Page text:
A number of cars have been pressurised to at least 4psi, mostly after having the top radiator tank strengthened. In these circumstances the radiator header tank has been coupled to a remote small expansion tank ( ex. Jaguar / MG) with a modern pressure cap. To be safe the thermostat should be changed to the waxstat type. Those with the experience of these particular engines in different operational conditions have been wise enough to equalise front and rear temperatures by piping coolant from adjacent to no 5 / 6cylinder back to the water pump inlet or top tank.

In modern times, I understand, these mods have been completed by our most famous R-R and Bentley repairer and was done on a few cars by R-R for the Queen’s tours of some commonwealth countries.

I am not suggesting that you pressure your system, nor would I suggest you do not, I have merely provided you with some facts, with no assumptions.
}

(Message approved by david_gore)
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Mark Aldridge
Prolific User
Username: mark_aldridge

Post Number: 162
Registered: 10-2008
Posted on Monday, 03 November, 2014 - 08:35 am:   Edit PostDelete PostView Post/Check IP

Norman, I have a 1956 S1. Does the above apply, and is there any merit in a restricted bypass on the heater to facilitate greater cooling of the back of the engine ? Also, what is a waxstat, is this a modern version of the standard thermostat or a Peugeot stat ?
I have modified Austin 7 and BMC "A" series engines to create a water return from the back of the head with good effect on uprated engines.
Mark
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Mark Taxis
Frequent User
Username: mark_taxis

Post Number: 77
Registered: 4-2007
Posted on Wednesday, 05 November, 2014 - 08:07 am:   Edit PostDelete PostView Post/Check IP

Norman
A very interesting article, many thanks
Mark
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Bob uk
Unregistered guest
Posted From: 94.197.122.92
Posted on Wednesday, 05 November, 2014 - 10:45 am:   Edit PostDelete PostView Post/Check IP

Straight sixes have always suffered from the cylinders that are furthest from the water pump overheating. The A series mod I did to combat this problem was a tee piece in the heater pipes to create a bypass from the non water end to the bottom hose. This evened the cooling out enough so that a bigger radiator was not necessary, how ever the heater was weak.

I saw a liner from a big Volvo diesel engine that was badly pocmarked on the outside due to the engine idling for days on end because the starter was faulty. The water pump cavitated the water which collapsed against the liner.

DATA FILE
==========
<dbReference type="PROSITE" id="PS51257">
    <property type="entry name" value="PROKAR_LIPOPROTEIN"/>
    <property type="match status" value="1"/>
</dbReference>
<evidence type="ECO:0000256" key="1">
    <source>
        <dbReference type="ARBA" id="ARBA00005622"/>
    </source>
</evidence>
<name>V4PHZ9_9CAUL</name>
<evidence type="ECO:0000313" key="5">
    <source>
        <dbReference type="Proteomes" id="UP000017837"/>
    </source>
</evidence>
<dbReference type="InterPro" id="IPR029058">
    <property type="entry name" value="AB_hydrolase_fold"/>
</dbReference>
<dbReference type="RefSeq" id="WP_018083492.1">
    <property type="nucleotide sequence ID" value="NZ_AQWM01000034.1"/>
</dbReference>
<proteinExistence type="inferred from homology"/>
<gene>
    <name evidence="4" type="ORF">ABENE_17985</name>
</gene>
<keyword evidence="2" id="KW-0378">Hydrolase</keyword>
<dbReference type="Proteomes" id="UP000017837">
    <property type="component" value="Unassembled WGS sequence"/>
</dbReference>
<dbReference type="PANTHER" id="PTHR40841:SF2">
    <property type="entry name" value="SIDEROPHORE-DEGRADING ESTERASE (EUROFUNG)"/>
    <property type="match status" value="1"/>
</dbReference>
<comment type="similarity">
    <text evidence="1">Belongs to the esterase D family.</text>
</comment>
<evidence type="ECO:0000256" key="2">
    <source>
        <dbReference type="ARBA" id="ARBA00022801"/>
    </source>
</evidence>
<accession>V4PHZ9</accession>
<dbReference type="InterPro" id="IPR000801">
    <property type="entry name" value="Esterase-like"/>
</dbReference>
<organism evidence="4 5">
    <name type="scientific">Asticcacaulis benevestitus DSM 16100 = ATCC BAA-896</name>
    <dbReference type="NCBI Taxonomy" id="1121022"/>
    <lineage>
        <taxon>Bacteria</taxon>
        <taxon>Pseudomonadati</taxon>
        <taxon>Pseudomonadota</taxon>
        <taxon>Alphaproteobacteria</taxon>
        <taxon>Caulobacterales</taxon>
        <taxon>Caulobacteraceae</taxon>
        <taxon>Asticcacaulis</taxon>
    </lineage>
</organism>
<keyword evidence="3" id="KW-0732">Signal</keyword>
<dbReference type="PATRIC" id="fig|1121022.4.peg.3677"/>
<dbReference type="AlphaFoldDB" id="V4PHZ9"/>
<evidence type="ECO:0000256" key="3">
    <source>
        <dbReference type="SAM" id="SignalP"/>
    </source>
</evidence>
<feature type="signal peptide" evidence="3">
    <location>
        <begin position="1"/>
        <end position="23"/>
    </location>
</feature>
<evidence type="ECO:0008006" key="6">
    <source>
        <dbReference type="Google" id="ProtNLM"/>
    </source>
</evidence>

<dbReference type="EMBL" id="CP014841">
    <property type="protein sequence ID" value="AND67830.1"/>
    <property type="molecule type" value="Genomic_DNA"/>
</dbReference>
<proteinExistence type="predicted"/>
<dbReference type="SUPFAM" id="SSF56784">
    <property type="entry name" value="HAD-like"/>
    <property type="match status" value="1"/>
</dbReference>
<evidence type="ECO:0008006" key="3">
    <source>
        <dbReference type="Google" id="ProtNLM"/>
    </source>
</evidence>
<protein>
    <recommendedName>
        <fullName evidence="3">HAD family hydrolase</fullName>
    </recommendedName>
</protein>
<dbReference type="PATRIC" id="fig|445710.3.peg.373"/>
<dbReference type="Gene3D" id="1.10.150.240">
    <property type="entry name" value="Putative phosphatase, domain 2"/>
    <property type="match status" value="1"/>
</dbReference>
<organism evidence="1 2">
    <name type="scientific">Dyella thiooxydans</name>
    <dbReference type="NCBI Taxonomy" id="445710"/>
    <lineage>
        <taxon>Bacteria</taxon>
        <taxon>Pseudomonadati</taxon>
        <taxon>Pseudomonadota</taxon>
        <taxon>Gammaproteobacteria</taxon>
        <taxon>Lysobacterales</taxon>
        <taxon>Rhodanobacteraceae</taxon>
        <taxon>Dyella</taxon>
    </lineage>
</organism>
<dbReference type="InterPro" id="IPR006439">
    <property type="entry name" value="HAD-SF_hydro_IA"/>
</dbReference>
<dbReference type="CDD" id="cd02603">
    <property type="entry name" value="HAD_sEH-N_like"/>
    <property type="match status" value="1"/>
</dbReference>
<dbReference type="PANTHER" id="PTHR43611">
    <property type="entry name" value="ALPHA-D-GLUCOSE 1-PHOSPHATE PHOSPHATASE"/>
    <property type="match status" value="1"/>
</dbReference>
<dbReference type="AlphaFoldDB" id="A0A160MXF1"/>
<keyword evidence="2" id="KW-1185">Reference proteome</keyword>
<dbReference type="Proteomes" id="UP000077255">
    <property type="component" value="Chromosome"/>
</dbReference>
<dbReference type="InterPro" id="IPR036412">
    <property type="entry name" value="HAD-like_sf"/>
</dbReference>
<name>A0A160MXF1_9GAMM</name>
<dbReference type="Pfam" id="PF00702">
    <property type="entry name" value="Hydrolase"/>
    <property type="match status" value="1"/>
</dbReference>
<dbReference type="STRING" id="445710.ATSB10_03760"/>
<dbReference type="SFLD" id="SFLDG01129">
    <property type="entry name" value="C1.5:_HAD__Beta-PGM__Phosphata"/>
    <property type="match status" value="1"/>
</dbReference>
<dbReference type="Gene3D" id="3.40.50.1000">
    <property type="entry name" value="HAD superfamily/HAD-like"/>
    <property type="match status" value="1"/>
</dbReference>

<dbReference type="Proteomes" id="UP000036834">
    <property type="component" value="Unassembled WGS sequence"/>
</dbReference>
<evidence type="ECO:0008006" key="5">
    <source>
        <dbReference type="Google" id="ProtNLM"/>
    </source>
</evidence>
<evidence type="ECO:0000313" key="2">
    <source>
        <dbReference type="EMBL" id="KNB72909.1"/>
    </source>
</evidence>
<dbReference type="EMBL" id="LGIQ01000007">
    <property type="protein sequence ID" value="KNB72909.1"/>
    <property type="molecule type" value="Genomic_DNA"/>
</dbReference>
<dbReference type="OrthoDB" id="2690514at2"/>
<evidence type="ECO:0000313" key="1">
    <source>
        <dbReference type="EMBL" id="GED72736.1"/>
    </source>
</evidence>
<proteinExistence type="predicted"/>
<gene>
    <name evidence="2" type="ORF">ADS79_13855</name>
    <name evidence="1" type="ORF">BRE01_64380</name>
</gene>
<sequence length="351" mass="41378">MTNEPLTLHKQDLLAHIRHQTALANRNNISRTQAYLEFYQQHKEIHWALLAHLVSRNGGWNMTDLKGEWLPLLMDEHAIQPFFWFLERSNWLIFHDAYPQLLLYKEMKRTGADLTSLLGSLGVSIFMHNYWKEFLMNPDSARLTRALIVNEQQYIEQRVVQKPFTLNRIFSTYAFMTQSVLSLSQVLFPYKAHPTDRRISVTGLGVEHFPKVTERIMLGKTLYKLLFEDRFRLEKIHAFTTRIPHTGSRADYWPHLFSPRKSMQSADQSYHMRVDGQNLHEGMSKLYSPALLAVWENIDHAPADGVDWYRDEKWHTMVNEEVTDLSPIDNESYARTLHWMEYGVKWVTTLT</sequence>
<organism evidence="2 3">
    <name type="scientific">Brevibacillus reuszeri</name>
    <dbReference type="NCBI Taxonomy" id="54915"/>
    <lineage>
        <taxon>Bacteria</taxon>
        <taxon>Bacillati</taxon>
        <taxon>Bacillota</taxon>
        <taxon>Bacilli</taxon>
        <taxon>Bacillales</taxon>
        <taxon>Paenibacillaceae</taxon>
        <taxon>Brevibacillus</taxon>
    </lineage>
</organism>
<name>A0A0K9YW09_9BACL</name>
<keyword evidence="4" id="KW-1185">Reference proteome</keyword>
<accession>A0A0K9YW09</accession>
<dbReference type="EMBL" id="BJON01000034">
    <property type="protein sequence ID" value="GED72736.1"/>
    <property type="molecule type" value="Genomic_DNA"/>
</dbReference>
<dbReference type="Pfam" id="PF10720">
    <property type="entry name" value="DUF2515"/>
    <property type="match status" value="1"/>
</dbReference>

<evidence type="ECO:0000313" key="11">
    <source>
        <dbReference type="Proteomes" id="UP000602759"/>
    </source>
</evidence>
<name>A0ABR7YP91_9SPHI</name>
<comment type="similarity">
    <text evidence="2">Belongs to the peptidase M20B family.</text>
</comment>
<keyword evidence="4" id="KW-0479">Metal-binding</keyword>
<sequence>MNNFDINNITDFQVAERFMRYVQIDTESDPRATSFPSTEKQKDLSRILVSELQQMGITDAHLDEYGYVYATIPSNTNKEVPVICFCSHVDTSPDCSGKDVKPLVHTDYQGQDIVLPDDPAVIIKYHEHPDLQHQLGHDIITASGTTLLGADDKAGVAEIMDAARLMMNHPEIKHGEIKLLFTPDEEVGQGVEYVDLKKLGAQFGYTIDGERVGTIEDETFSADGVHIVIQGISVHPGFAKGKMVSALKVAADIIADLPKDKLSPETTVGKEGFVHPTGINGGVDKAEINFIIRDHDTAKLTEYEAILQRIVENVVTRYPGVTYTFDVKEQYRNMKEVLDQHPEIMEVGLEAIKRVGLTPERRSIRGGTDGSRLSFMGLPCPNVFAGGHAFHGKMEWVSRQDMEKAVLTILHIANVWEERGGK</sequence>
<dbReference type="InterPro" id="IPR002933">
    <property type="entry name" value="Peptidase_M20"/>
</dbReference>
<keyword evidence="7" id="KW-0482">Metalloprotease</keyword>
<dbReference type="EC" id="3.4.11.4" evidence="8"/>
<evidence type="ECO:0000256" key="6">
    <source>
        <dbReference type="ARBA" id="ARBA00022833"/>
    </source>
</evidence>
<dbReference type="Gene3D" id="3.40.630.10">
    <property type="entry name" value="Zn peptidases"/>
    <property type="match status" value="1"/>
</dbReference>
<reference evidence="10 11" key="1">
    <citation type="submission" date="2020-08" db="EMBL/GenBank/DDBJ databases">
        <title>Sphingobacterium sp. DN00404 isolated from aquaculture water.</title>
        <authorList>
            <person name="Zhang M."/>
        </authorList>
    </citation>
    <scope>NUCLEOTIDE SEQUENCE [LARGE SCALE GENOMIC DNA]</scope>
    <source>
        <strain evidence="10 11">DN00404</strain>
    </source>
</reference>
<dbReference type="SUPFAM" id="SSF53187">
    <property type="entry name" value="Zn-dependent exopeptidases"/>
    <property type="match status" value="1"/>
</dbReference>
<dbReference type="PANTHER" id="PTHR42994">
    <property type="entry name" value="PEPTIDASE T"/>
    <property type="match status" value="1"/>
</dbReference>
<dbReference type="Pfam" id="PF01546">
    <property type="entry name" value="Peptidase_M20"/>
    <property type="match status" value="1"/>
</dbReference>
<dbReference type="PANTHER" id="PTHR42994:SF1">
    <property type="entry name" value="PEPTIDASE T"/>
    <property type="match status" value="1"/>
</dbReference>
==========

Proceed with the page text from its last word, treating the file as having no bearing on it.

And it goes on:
When I brought my Jeep which has a straight six I checked the rear of the engine and found the rear was ten degrees hotter. I flushed the system with a garden hose etc and an amazing amount of muck came out and now both the heater and cooling system work much better. I reckon every three years. And of course always have at least 25 % glycol in the system.

It would be a shame to fit a normal rad cap because the large plastic cap is much better looking. The steam valve and plastic cap can be made to work well by careful attention to detail. A smear of water proof grease on the steam valve bits helps. The catch tank idea is good and maybe something period looking from an auto jumble would work, something made of brass would look nice. Any part that is higher than the rad cap will have air most likely, as long as the water flows through the area ok then it will be fine. Water pumps are surprisingly powerful especially so when the clearances are correct. There is a device that fits in the top hose that detects water and is silent until no Water then it sounds. Think it's £50 or so. Also hand held infra red temp thingy from maplins is very handy. Check brake temps as well and servo.

I have never seen a six cylinder stat but I believe that a stat from a big diesel engine might do the trick. The truck parts shop have books with measurements of the stats. These are about £25 each so not too pricey.

A tip for checking rads is to see how much water the rad will take and indeed the whole system if the book says 20 pints and there is only 18 then maybe there's 2 pints of clag in the system.

(Message approved by david_gore)
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NORMAN GEESON
Unregistered guest
Posted From: 81.97.26.213
Posted on Wednesday, 05 November, 2014 - 12:25 am:   Edit PostDelete PostView Post/Check IP

Mark